The Open Enrollment Ultimate Guide
Purchasing health insurance is not an easy job. You have to look at many healthcare plans and find out what makes you qualified for one. The good news is that the year 2020 will not bring any substantial change in the premiums. This does not mean that the prices didn’t surge! The change is, or shall we say ‘will be,’ not too extreme.
What Raises Healthcare Cost?
Prescription drugs and medical amenities! With technological advancements on the rise, a new mix of medical services that needed a lot of work hours can now be done in just a few hours. Also, specialty drugs still cost too much. With medical problems on the rise, the requirement for in-patient and out-patient has risen significantly. Thus, it’s more imperative than ever to buy health insurance for the next year.
Here’s a rapid recap of the Open Enrollment Period for the next year’s healthcare coverage:
- Early signs are that the rise in rates will be modest
- The plan will begin on the 1st of January (if you are not qualified for a plan, you should consider purchasing a short-term plan for the remaining months of 2020)
- If your application proves that you are qualified for reductions like cost-sharing, you will receive it in the next year’s plan too
- You won’t be subjected to any form of penalties for not having a healthcare plan. Nevertheless, you should still buy coverage
- There won’t be any widespread promotion by the Trump Administration concerning the open enrollment
Plenty of cuts have been made in the enrollment support program by the Trump Administration. So, don’t expect to see any marketing. Till this administration is in action, things will continue as they are. The funding for Navigator plans is already down to $10 million from $63 million. Because these programs helped US citizens find out which health insurance plan will work best for them, there’s a lot of confusion.
Let’s talk about choices. There are two ways to get Obamacare: you can either change your plan or enroll in an entirely new one. But first, you will have to be eligible for the Special Enrollment Period. Because the 2020 Open Enrollment Period is over, you can make the changes through a marketplace plan. Certain situations make you eligible for this. Let’s focus them in detail:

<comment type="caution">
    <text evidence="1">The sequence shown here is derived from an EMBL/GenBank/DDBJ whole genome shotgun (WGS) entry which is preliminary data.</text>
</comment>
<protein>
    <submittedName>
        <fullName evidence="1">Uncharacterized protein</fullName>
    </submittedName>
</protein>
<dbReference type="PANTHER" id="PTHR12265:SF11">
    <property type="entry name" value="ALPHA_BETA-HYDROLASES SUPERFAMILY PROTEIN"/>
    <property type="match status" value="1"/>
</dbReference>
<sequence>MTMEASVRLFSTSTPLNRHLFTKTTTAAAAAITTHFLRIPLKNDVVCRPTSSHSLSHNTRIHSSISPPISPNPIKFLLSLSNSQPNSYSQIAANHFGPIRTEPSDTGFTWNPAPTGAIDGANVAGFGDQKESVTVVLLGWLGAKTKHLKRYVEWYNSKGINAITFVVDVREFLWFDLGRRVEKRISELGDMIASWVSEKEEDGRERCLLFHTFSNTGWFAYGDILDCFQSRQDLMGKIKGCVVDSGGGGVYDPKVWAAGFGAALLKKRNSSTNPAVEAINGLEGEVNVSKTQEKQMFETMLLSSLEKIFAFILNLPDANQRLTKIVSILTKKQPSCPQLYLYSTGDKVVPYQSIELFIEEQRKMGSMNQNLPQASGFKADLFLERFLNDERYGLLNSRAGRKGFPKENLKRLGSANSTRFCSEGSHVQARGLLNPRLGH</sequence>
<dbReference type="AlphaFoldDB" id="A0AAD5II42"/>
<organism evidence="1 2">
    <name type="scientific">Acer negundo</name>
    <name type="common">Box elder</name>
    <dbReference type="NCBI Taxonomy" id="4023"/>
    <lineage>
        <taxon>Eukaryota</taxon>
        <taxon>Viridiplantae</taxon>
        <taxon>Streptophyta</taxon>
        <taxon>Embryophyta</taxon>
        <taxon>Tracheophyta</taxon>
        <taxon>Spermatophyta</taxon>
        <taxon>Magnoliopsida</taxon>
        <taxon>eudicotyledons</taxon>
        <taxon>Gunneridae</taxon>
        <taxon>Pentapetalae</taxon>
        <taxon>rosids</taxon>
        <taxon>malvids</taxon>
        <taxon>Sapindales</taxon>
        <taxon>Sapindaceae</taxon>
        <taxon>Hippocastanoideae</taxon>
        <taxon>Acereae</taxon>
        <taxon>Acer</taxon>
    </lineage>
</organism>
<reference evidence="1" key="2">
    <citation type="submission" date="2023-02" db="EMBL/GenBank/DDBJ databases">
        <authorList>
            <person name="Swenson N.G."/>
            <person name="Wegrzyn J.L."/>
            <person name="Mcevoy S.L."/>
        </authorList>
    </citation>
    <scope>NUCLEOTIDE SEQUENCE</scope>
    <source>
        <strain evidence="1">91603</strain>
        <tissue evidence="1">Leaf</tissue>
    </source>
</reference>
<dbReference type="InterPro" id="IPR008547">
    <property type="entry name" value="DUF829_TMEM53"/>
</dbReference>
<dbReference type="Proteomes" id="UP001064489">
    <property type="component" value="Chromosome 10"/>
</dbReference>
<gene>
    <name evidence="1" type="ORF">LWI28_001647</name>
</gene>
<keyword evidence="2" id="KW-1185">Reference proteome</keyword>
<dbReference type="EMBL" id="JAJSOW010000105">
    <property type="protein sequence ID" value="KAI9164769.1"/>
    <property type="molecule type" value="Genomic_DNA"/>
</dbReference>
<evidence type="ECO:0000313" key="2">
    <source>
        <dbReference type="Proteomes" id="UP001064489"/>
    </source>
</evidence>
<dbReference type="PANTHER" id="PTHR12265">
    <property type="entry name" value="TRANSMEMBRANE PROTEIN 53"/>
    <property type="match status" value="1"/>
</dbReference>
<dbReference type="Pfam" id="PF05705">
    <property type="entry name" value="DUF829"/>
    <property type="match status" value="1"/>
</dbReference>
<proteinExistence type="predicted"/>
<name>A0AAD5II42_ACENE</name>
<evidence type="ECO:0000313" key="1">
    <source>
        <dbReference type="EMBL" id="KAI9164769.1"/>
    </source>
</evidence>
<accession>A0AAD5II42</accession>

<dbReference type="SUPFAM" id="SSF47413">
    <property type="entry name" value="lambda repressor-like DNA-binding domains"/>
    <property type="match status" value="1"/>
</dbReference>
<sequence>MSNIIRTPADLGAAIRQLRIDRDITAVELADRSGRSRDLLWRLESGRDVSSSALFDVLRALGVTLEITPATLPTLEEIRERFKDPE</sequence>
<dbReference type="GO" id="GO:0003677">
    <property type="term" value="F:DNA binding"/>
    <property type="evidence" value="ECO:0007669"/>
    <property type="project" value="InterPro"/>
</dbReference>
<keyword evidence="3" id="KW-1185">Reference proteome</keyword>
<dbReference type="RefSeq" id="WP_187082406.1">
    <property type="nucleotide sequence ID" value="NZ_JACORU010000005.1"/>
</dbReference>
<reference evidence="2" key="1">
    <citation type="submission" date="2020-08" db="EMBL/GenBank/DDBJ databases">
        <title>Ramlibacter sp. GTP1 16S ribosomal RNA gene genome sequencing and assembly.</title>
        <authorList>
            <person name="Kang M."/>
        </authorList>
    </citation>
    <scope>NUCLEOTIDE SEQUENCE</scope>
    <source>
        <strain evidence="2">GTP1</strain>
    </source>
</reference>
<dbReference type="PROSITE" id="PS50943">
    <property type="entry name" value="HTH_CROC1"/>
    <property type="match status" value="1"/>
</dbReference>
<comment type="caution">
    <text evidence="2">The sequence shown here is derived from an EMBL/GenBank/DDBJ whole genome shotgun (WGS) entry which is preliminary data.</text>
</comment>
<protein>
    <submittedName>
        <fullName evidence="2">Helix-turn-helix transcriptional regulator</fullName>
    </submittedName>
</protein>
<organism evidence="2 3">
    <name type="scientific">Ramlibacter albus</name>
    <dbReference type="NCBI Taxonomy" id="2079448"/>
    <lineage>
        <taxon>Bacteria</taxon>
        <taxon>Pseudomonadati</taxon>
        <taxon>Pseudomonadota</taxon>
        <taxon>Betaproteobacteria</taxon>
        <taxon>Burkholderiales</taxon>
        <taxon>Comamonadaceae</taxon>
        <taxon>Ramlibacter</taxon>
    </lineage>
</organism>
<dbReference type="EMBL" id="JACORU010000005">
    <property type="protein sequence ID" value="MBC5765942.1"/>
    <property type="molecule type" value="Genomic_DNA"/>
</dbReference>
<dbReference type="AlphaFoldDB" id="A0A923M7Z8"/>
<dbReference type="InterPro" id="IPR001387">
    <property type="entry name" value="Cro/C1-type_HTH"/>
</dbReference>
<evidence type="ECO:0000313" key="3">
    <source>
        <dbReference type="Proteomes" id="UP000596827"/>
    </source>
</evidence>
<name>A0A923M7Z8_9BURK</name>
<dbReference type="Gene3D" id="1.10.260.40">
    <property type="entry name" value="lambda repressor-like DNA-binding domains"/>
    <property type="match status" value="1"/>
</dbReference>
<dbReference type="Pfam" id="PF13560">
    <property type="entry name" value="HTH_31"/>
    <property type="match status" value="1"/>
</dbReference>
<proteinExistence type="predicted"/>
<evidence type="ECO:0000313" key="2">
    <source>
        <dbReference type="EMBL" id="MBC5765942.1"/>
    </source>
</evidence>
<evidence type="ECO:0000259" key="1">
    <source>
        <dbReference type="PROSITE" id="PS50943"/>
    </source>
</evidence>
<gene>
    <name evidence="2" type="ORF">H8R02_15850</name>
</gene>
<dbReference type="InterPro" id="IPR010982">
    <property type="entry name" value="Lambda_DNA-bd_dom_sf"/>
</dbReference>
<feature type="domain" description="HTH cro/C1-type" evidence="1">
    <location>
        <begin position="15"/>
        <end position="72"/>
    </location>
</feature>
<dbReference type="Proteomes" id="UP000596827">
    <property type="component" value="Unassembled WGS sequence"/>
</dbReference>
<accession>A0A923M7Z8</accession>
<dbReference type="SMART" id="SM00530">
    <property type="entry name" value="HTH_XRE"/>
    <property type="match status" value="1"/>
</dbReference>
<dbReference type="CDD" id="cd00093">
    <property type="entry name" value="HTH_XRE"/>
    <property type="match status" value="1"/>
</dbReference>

Changes in Household
You will be qualified for the Special Enrollment Period if anyone in your house has gone through the following changes in the last 60 days:
Got Married: Send in the application by the end of the month, and the cover will kick in the next morning from the 1st.
Adopted a Child/Had a Kid/Took in a Kid for Foster Care: The cover will begin when you have the baby or the kid through foster care.
Lawfully Separated/Divorced: Lost Health Insurance: If you get divorced but still have your health insurance, you are not qualified for the Special Enrollment Period.
Death: If someone on your current marketplace plan has perished and left you in a lurch, then you qualify for the Special Enrollment Period. This is only possible if you no longer have your prior health plan.
Changes in Home
The following household moves make you qualify for the Special Enrollment Period:
- If you purchased a new house and moved to another state or country (if the ZIP code changes, so do the plan)
- If you are moving from a foreign nation to the US
- If you are moving to a new place after completing school
- If your work takes you places, where you not only work but also settle for many years
- If you are moving from a shelter to a house
Note: If you are moving to a medical treatment facility or changing houses for vacation, you will not qualify for the Special Enrollment Period.
To ensure that you are indeed enrolled for the cover, you have to prove the previous health coverage you had in those 60 days. Here, you don’t have to prove your move to the US from a foreign nation.
Resources and References: